Small Business and the ADA: There is Help for that
April 26, 2020
From the US Department of Justice ADA Update A Primer for Small Business
Your business, like all others, has formal and informal policies, practices, and procedures that keep it running smoothly. However, sometimes your policies or procedures can inadvertently make it difficult or impossible for a customer with a disability to access your goods and services. That is why the ADA requires businesses to make "reasonable modifications" to their usual ways of doing things when serving people with disabilities. Most modifications involve only minor adjustments in policies. For example, a day care center that has two scheduled snack times must modify this policy to allow a child with diabetes to bring food for an extra snack if necessary. A clothing store must modify a policy of permitting only one person at a time in a dressing room for a person with a disability who is shopping with a companion and needs the companion's assistance to try on clothes. Anything that would result in a fundamental alteration – a change in the essential nature of your business – is not required. For example, a clothing store is not required to provide dressing assistance for a customer with a disability if this is not a service provided to other customers.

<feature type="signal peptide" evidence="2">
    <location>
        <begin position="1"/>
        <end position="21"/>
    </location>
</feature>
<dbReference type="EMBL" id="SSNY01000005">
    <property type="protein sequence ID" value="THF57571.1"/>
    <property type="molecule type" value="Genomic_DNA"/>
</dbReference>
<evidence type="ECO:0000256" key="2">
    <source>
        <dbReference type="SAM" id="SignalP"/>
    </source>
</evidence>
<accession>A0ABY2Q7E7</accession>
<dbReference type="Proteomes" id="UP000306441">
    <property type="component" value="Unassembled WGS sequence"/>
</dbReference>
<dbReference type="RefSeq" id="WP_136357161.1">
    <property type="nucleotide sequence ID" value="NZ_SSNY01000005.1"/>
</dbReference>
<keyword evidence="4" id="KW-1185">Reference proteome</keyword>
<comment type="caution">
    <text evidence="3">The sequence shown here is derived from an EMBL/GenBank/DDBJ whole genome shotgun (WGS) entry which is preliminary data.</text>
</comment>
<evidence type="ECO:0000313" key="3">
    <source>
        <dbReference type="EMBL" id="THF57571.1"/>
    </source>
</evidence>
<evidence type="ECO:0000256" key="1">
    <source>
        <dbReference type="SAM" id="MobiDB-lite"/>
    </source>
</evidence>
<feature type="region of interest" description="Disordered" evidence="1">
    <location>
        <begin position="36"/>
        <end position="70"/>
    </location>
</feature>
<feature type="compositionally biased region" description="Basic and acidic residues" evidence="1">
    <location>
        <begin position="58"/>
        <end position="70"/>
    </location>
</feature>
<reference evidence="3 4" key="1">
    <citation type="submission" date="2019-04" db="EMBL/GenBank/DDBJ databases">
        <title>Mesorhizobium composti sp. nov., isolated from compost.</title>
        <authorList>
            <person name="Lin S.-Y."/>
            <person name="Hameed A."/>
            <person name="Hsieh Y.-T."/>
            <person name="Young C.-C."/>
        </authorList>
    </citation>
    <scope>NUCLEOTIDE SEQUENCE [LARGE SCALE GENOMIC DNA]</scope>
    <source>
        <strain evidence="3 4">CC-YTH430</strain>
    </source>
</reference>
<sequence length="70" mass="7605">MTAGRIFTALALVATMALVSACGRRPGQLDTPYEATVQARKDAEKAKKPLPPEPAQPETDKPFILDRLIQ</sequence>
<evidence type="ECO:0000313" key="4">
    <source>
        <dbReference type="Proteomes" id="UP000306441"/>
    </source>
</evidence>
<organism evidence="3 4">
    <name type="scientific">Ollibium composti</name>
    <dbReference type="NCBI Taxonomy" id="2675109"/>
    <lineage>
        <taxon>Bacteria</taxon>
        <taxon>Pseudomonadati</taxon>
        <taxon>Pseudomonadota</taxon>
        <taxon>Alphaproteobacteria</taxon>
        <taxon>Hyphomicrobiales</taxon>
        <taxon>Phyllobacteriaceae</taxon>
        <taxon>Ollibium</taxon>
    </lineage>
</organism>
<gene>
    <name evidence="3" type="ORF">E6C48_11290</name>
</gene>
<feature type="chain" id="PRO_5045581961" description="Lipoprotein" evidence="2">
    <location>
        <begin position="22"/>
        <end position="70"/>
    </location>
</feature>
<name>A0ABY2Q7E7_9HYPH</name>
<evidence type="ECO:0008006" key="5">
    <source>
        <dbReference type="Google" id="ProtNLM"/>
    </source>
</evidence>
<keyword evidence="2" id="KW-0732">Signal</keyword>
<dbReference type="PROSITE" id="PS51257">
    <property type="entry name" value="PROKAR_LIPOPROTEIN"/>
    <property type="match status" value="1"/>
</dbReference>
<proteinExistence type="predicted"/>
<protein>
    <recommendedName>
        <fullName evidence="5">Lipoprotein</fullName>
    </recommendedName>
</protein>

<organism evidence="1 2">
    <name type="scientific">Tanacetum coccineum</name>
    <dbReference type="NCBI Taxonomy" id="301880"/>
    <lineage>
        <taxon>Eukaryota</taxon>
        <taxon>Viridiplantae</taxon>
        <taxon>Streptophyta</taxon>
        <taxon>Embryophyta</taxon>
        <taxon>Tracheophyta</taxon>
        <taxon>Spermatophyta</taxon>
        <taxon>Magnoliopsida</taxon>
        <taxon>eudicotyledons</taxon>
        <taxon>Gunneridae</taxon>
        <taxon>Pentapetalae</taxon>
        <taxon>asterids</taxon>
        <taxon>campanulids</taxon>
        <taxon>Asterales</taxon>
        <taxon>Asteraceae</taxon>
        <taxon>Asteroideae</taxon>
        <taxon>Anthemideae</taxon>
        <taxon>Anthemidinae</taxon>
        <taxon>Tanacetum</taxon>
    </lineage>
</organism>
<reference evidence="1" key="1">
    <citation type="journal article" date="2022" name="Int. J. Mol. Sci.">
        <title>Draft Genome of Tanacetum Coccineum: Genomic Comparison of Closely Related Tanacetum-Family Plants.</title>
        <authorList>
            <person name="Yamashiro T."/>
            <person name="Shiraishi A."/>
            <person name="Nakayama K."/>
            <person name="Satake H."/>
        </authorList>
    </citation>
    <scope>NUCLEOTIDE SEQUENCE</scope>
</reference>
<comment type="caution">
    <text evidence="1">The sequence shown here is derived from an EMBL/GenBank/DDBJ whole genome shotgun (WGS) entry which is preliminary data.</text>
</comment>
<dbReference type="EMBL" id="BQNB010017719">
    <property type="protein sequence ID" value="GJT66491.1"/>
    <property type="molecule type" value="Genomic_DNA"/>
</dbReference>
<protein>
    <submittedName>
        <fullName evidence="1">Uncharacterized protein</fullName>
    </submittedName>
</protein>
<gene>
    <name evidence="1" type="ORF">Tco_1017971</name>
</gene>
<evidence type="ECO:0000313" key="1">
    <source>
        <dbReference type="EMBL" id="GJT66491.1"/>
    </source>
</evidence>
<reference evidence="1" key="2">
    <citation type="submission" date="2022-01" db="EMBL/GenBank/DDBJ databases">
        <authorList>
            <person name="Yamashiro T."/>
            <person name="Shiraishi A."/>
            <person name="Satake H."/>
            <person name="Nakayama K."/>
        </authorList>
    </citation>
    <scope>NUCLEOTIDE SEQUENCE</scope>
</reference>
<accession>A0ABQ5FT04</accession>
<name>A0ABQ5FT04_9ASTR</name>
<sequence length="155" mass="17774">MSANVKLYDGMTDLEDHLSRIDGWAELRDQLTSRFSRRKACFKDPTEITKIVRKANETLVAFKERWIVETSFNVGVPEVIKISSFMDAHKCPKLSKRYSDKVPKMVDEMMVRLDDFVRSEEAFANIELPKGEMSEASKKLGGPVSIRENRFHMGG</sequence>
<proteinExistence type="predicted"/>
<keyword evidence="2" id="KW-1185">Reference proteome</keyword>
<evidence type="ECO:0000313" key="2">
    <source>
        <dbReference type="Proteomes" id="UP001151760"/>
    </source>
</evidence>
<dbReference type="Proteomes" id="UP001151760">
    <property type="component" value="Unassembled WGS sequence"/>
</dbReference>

Customers with disabilities may need different types of assistance to access your goods and services. For example, a grocery store clerk is expected to assist a customer using a mobility device by retrieving merchandise from high shelves. A person who is blind may need assistance maneuvering through a store's aisles. A customer with an intellectual disability may need assistance in reading product labels and instructions. Usually the customer will tell you up front if he or she needs assistance, although some customers may wait to be asked "may I help you?" When only one staff person is on duty, it may or may not be possible for him or her to assist a customer with a disability. The business owner or manager should advise the staff person to assess whether he or she can provide the assistance that is needed without jeopardizing the safe operation of the business.
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